Why we should stop using the term “elective abortion”

Katie Watson*

*Corresponding author for this work

Research output: Contribution to journalReview article

1 Scopus citations

Abstract

In abortion care, the term “elective” is often used as a moral judgment that determines which patients are entitled to care. Secular health care organizations that attempt to avoid controversy by allowing “therapeutic” but not “elective” abortions are using medical terminology to reinforce regressive social norms concerning motherhood and women’s sexuality because what distinguishes pregnant women with medical indications for abortion is that they originally wanted to become mothers or, in cases of rape, that they did not consent to sex. Secular health care organizations should stop denying the moral agency of patients and physicians who conclude abortion is morally acceptable and should only use the word elective when billing codes require it. Regardless of reason, the proper label for all abortion is health care.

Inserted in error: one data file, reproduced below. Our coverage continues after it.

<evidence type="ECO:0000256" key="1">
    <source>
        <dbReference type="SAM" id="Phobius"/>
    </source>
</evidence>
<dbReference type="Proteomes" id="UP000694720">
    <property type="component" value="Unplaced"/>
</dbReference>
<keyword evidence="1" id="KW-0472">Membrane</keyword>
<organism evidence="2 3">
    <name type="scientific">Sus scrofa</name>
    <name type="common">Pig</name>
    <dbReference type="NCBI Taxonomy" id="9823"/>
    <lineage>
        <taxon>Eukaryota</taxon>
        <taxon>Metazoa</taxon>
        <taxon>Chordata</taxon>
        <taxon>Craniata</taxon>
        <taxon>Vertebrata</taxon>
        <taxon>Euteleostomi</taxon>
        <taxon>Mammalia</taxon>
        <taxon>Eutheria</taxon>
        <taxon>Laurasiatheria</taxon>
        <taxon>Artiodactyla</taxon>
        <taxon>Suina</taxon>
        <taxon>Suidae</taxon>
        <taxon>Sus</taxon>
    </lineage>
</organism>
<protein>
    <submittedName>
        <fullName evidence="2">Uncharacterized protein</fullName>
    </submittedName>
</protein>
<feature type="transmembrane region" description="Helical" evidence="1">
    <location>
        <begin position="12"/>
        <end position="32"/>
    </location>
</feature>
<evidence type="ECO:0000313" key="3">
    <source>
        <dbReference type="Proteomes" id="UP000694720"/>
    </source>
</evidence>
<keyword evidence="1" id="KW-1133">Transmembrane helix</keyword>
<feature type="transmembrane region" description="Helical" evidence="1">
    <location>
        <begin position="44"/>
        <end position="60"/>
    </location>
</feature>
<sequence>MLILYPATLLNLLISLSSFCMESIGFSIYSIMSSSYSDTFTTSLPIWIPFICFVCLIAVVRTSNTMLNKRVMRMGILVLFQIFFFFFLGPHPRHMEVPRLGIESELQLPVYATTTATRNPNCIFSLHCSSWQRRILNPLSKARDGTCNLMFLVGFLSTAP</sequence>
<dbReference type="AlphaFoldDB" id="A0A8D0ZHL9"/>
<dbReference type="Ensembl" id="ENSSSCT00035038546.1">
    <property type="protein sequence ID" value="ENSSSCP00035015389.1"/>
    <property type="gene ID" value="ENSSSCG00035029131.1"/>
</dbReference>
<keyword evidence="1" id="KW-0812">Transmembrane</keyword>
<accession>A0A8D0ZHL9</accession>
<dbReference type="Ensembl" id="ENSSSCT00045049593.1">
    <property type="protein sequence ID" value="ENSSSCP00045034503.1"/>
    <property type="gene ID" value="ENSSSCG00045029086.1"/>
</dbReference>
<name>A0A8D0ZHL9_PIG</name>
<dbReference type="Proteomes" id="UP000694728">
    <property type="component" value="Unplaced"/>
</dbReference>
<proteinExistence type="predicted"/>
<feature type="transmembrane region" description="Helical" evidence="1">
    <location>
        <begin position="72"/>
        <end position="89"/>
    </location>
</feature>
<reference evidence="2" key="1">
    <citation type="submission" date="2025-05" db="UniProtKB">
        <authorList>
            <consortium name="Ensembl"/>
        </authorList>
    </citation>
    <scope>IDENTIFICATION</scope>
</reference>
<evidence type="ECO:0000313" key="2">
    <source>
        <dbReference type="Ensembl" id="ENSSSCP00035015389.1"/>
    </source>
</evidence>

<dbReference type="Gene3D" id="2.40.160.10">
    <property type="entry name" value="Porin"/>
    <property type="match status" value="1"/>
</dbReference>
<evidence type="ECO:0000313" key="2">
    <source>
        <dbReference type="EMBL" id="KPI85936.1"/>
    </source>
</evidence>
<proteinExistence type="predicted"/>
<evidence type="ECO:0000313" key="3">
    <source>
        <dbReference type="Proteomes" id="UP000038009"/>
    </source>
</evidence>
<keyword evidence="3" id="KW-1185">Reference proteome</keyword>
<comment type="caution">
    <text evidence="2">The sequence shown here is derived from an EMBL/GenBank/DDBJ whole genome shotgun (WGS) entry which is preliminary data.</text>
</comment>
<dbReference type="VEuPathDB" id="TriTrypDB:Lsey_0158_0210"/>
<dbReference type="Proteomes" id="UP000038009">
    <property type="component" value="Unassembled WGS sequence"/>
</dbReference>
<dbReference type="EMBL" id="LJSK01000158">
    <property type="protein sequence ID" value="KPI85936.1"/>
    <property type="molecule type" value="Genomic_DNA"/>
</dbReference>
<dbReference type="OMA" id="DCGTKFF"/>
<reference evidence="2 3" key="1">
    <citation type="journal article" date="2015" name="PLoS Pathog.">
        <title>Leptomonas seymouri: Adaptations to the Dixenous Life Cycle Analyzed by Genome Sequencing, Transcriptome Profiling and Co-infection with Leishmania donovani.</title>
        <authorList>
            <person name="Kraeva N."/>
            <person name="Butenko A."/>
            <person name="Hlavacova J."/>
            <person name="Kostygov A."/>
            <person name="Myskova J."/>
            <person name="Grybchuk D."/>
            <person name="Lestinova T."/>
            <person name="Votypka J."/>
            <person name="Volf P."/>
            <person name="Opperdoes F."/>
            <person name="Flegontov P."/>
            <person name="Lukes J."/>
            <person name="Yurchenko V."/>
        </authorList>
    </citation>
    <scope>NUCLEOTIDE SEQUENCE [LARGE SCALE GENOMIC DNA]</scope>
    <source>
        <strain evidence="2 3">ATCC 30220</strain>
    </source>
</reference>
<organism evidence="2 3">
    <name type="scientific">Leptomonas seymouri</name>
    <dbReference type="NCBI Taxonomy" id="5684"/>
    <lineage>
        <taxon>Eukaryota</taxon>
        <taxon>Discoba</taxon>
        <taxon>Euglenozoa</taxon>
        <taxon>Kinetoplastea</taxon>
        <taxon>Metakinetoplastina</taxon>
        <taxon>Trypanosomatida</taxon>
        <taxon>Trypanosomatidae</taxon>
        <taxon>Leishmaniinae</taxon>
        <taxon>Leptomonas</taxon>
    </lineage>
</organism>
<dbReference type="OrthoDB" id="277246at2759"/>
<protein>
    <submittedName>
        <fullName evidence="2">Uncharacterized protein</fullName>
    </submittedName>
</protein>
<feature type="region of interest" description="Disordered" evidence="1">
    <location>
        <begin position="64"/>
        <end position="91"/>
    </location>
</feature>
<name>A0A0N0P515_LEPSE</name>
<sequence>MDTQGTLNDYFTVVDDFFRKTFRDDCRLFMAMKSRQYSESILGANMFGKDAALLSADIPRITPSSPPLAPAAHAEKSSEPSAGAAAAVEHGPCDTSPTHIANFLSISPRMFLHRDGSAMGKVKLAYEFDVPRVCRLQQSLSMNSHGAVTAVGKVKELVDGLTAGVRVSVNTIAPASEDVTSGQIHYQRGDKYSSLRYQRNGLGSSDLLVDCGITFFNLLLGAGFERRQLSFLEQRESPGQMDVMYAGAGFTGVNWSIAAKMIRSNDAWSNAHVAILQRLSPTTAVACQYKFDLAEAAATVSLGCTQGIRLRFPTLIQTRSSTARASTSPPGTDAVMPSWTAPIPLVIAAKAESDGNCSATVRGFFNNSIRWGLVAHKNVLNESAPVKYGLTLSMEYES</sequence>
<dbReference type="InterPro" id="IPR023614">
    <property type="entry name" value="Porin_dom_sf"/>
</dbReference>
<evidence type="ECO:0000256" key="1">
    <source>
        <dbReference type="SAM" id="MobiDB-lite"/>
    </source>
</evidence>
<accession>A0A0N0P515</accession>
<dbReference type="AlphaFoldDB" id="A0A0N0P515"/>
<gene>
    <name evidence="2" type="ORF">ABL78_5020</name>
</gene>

Original languageEnglish (US)
Pages (from-to)E1175-E1180
JournalAMA Journal of Ethics
Volume20
Issue number12
DOIs
Publication statusPublished - Dec 2018

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ASJC Scopus subject areas

  • Issues, ethics and legal aspects
  • Health(social science)
  • Health Policy

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